Of House Loans and Campaign Loans

There seems to be a great deal of debate made over whether or not McCain pledged his public funding as collateral for the loans he received while his campaign was struggling to survive. Far better minds (and legally trained, too) than my own are pondering this question, and I’m not sure I have much to add. However, as I’m in the process of selling my house right now and potentially buying another, there are a few things that have occurred to me as I’ve been dealing with my own contract and lending issues.

Mainly, I wonder if the problem for McCain isn’t that he may have pledged taxpayer funding as collateral, but instead that he listed them as an asset in order to obtain the loan and then intentionally eliminated the value of that asset by withdrawing (or at least, attempting to do so) from the government funding scheme.

When I filled out mortgage applications some months ago, I listed all assets that could reasonably be expected to be relied on in case I needed to come up with funds to pay the mortgage. Among other things listed by my wife and I were our retirement accounts (IRAs and 401Ks). This is pretty standard stuff, something the bank takes into account when assessing the net worth (and thus the ability to re-pay) of a borrower.

Now, imagine if the day after we listed these accounts as assets, we had cleaned out the accounts to pay for a trip to Vegas. Essentially, we would have materially altered (devalued to zero) not something we had pledged as collateral, but instead something we had offered as evidence of our worthiness to receive a mortgage loan and our ability to repay the loan.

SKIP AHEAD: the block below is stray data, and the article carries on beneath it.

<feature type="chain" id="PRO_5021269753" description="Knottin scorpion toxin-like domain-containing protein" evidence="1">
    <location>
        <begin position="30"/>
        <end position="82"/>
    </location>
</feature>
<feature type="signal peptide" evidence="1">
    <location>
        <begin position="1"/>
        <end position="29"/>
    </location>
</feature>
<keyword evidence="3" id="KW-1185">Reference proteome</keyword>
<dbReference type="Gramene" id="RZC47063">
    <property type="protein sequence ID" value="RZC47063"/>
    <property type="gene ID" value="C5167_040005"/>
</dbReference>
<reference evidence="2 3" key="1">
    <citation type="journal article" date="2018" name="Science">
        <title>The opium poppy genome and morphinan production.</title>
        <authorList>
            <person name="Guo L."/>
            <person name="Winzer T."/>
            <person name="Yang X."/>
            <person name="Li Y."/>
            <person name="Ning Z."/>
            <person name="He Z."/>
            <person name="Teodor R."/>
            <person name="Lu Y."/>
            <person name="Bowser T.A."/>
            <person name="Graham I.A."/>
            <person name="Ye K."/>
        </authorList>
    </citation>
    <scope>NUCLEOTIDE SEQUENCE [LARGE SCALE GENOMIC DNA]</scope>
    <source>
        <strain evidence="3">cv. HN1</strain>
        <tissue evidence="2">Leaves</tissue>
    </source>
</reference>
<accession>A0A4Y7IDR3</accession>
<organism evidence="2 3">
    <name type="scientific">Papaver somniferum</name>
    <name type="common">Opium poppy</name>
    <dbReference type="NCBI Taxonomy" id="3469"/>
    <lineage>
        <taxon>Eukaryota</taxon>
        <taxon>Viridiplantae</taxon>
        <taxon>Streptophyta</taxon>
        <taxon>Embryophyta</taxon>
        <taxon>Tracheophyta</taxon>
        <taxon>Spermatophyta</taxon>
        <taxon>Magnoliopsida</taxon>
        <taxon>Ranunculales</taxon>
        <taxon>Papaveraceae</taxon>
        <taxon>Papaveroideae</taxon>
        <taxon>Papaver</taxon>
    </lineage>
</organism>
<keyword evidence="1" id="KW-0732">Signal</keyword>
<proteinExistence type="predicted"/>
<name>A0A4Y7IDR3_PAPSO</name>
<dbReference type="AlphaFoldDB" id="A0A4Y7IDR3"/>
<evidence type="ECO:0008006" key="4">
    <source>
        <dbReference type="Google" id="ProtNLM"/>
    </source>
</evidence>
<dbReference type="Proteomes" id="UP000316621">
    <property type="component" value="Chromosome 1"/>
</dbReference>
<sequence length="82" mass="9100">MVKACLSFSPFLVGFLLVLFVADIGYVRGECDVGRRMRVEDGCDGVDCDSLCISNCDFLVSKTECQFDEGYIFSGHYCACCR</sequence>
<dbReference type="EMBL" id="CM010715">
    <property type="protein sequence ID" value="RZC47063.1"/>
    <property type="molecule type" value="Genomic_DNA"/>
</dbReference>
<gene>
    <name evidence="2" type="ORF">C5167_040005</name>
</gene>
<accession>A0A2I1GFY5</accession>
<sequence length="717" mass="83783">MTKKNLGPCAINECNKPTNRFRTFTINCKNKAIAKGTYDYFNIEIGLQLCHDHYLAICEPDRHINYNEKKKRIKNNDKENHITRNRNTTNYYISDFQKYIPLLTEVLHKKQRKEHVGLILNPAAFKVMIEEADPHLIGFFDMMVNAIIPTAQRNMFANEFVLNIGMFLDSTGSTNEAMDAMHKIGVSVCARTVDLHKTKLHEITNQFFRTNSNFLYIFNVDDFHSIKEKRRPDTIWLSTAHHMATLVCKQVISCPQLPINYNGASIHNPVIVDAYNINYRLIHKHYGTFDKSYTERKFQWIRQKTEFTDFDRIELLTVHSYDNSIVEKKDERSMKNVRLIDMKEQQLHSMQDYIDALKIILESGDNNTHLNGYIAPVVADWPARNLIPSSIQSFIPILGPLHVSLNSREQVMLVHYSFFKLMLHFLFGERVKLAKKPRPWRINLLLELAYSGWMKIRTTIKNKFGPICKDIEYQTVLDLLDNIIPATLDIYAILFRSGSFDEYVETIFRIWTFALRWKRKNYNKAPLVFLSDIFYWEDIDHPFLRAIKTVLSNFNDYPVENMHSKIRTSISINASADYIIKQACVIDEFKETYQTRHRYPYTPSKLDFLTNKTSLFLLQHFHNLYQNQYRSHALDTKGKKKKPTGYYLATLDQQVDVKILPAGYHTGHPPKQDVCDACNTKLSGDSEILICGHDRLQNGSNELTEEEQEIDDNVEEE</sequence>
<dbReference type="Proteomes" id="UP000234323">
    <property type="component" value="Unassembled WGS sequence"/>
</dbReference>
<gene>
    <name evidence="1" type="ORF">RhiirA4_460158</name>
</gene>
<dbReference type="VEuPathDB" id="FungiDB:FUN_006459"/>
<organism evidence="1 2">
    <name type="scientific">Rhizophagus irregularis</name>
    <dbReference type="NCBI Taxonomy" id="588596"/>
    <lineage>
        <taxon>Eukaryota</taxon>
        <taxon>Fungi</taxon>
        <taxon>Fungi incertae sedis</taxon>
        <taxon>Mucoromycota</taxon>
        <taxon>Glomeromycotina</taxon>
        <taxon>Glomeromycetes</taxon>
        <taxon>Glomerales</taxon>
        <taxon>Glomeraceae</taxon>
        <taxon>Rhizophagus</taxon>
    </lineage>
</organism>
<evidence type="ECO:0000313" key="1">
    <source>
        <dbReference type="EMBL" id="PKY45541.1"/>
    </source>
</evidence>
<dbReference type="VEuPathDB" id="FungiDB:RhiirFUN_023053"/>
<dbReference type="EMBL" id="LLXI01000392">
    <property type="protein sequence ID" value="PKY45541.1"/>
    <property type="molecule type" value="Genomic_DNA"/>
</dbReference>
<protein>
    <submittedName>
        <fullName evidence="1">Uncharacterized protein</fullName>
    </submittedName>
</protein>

To me, it seems like this is what McCain’s campaign has done (assuming he didn’t repay the loan before withdrawing, or at least attempting to withdraw, from the taxpayer financing program): he has listed an asset on a loan application in order to present his financial situation in the best possible light, and then after receiving a loan that was in part based on the value of that asset, he intentionally reduced that asset’s value to zero.

I don’t know if this issue of listing the government funds as an asset is actually a problem for the McCain campaign, but given the complexity of campaign finance law and the apparent disagreement over whether they can even withdraw from the taxpayer funded presidential campaign program, I imagine whoever holds the campaign check book for McCain would be very reluctant to write the check that puts the campaign over the limit without having clear guidance from the FEC. Something that, of course, is impossible so long as the FEC lacks a quorum.

For those of us who believe in a deregulated campaign finance and political speech regime, this is rapidly becoming Exhibit A in the case against allowing the government to decide who gets to spend how much to promote candidates and discuss issues. Even if everything is resolved in Sen. McCain’s favor, the sheer uncertainty and complexity of the situation can only be chilling to anyone considering participating in government funding schemes in the future.

The Center for Competitive Politics is now the Institute for Free Speech.